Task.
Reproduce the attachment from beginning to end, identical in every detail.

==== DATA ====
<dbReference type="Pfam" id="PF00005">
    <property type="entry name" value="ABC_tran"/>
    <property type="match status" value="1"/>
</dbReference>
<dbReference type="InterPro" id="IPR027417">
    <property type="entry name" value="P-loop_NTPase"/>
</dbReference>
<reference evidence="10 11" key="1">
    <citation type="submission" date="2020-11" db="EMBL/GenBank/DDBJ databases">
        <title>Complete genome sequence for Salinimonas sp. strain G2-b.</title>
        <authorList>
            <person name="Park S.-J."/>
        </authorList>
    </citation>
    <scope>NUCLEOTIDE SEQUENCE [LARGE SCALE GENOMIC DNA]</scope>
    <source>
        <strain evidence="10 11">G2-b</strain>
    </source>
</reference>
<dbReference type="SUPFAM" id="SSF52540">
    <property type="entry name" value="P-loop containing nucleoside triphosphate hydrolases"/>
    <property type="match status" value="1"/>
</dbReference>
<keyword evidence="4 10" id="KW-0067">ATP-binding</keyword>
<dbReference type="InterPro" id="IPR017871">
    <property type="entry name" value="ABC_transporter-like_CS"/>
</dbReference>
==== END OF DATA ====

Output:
<dbReference type="Pfam" id="PF00005">
    <property type="entry name" value="ABC_tran"/>
    <property type="match status" value="1"/>
</dbReference>
<dbReference type="InterPro" id="IPR027417">
    <property type="entry name" value="P-loop_NTPase"/>
</dbReference>
<reference evidence="10 11" key="1">
    <citation type="submission" date="2020-11" db="EMBL/GenBank/DDBJ databases">
        <title>Complete genome sequence for Salinimonas sp. strain G2-b.</title>
        <authorList>
            <person name="Park S.-J."/>
        </authorList>
    </citation>
    <scope>NUCLEOTIDE SEQUENCE [LARGE SCALE GENOMIC DNA]</scope>
    <source>
        <strain evidence="10 11">G2-b</strain>
    </source>
</reference>
<dbReference type="SUPFAM" id="SSF52540">
    <property type="entry name" value="P-loop containing nucleoside triphosphate hydrolases"/>
    <property type="match status" value="1"/>
</dbReference>
<keyword evidence="4 10" id="KW-0067">ATP-binding</keyword>
<dbReference type="InterPro" id="IPR017871">
    <property type="entry name" value="ABC_transporter-like_CS"/>
</dbReference>